I mentioned in my last post that my mother asked me if I was going to ‘have one of my own.’  (And thanks, Twangy, for the righteous indignation.  Yes.)  This kind of question really throws the invisibility cloak right over what’s happening in my life now.  Before the Bean was born, Bionic’s extremely well-meaning mom took me aside and tearfully thanked me for ‘everything that I was doing’ and repeated exclaimed that ‘there should be a word for me.’  She admitted that Bionic had told her that that word was ‘mother’ but, well, ‘you know what I mean.’  I felt like I had actually disappeared.  Poof!

I also make myself disappear on a regular basis.  I do this because I feel like I need to acknowledge that Bionic did something difficult and worthy.  I can easily be mistaken for the Bean’s biological mother, and this in turn makes Bionic seem to disappear.  I end up saying things like ‘well my partner bore the baby’ so that people know what’s going on.  Since the world seems to only have a place for one mom per family and I’m clearly not a dad, it feels like we have to choose which one of us is erased for whatever social moment we are in.

We did have a funny interaction last week.  Funny partly because the people were strangers so I didn’t really care how they felt.  We were in the back patio of a bar drinking a happy-hour beer before the Bean turned all cranky for the evening.  I was wearing the Bean in a carrier.  Two other people were there having their own conversation.  Another woman arrived, looked at us and said ‘oh, you have a baby, I won’t smoke.’  She was standing in the smoking area which was pretty far away from us so Bionic said ‘no, go ahead, it’s OK.’  The couple having their own conversation stopped to listen.  The woman who wanted to smoke looked at Bionic, pointed to me, and said, ‘how does the baby mama feel about that?’  Bionic took umbrage and said, ‘I AM the baby mama.’  Then the woman then looked at me and said, ‘she must just be a really nice person.’  Then I took umbrage and said ‘I’m her WIFE.’  Apparently that’s what you get for trying to be nice about smoking around the baby of lesbians.  Amazed observing couple continued to be amazed.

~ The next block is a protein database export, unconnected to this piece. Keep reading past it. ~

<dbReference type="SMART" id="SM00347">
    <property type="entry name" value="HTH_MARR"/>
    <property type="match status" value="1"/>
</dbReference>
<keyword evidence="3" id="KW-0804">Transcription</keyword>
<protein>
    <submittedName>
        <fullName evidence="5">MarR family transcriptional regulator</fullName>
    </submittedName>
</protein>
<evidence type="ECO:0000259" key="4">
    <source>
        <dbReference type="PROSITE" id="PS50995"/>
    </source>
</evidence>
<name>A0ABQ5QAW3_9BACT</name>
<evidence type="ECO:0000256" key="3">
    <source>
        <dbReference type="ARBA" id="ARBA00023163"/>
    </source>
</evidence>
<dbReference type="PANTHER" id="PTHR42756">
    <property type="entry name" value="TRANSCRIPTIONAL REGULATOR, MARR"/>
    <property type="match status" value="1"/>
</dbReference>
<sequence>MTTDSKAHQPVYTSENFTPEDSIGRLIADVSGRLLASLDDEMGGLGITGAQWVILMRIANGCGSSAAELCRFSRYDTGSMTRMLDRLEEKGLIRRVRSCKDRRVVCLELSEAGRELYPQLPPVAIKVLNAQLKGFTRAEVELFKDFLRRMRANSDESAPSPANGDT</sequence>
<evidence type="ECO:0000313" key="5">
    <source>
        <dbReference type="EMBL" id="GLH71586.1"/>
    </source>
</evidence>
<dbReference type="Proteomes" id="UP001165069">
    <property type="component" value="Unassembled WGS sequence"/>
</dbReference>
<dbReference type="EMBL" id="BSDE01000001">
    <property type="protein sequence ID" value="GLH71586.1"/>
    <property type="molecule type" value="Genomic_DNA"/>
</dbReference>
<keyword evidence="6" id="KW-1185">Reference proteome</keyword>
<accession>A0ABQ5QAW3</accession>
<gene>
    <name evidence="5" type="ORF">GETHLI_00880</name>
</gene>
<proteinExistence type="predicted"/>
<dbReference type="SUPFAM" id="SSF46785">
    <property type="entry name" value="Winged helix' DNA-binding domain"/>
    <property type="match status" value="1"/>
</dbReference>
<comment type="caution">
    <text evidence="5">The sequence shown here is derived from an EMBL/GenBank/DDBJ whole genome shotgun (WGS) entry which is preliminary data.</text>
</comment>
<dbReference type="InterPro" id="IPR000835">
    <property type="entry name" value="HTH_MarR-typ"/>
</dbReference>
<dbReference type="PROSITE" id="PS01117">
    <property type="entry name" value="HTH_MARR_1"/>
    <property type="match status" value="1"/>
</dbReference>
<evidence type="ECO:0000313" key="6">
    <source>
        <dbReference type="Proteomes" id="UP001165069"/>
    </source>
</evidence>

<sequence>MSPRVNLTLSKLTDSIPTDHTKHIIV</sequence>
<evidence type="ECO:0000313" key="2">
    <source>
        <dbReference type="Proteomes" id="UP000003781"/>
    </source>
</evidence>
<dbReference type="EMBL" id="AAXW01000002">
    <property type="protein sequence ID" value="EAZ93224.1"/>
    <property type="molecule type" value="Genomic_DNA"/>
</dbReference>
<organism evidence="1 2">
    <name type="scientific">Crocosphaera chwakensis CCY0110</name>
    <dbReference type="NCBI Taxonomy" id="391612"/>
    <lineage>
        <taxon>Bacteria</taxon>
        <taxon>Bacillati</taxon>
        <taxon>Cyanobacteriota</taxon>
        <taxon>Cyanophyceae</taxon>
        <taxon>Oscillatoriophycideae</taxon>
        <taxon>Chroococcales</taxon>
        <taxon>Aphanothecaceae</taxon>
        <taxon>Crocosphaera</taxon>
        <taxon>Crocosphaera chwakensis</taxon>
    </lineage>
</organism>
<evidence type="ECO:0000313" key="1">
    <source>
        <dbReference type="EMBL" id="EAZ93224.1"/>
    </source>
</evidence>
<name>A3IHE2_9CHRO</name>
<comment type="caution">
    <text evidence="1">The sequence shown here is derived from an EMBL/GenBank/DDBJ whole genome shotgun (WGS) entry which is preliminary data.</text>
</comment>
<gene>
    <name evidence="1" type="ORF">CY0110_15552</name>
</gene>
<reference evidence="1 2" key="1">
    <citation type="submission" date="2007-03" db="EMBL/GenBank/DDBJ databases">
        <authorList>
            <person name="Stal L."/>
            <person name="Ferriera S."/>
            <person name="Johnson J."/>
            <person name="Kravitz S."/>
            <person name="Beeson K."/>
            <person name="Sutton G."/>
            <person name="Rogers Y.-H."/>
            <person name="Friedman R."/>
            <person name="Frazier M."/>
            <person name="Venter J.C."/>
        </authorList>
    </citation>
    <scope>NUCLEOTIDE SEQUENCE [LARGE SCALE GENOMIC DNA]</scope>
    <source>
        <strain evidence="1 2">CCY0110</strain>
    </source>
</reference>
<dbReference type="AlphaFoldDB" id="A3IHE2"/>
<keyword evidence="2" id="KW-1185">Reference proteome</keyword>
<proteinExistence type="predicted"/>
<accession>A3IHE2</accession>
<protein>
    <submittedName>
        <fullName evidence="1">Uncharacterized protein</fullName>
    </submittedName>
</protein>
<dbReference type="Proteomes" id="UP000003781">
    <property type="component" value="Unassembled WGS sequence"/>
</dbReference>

happy

An online friend of Bionic’s asked how I feel about it when people tell her that the baby looks like her.  Here is the honest truth about this:  I feel happy.

I think, on the surface, this must seem strange.  I remember feeling sad in our pre-sperm-purchase phase that we couldn’t have a baby that would be related to us both, that would look like us both. It’s true that that would be nice.  However, there are two big issues that have contrived to make me feel happy when I hear that the Bean looks like Bionic.

First, we were so worried about the donor and what he looked like that I became somehow convinced that the baby would mainly look like the donor.  I feel really pleased when I see the ways that he looks like Bionic.  He has her skin, her mouth, her ability to raise a single eyebrow.  I love my wife.  I love that my baby looks like my wife.

Second, society at large is invested in keeping us from feeling like a family.  Just to pick some things at random, there is DOMA, for instance, and my parents’ tearful fear (when I was seventeen) that being gay ‘is a lonely life.’  There are restrictions against gay adoption.  There is the fact that my employer will reimburse for any adoptions except for second-parent adoptions.  So a visible reminder that my baby looks like my wife is wonderful.  It’s like a big fuck you to those august institutions telling me I can’t have a family.   I have a family, we even LOOK like a family.

I guess I could see this the opposite way.  I could ask, since I don’t look like those other two people am I a part of this family? But somehow I don’t.  It just makes me happy to see Bionic when I look at his little face.  It’s like, look at that!  We did it right!

sophie 1


19 Comments

Something Lousy, Something Sweet

Hello, darlings. Part Five is coming along. This week, I hope.

I am thinking of you, all the same. In the interests of keeping you from thinking your RSS feeds have just up and died, here are two quick things for you:

1. Turns out that “exclusive breast-feeding keeps your period away” stuff is just one more thing on the list of things that aren’t really true, at least not for me. Four months, almost to the day: that’s what I got for sticking with it through the early crap and the later horrors. And lochia for six of those weeks, if we’re counting. (Yes, of course there are other benefits to breastfeeding, but frankly, that one was high on the list for me.) Sigh. It’s light, but I seem to have new ways to have cramps. Neat.

1a. This explains the lying-on-the-floor-weeping-about-being-fat that dominated last week.

1b. This also explains The Bean’s adding feedings for the last week. At this point, it seems like I scarcely have any milk at all. He nurses all the time, but doesn’t get anything after the first couple of minutes. Weeping ensues, and he’s not too happy, either. Add “unhappy baby + hormonal disaster mother” to “human female pelvis vs. human newborn skull circumference” in your dossier of anti-Intelligent Design arguments.

2. Happy talk! A friend pointed me in the direction of the consummately cute butches + babies. You should check it out and submit your pictures. I sent in this one of the 6-day-old Bean with BFF’s partner. It’s already hard to believe how little he was.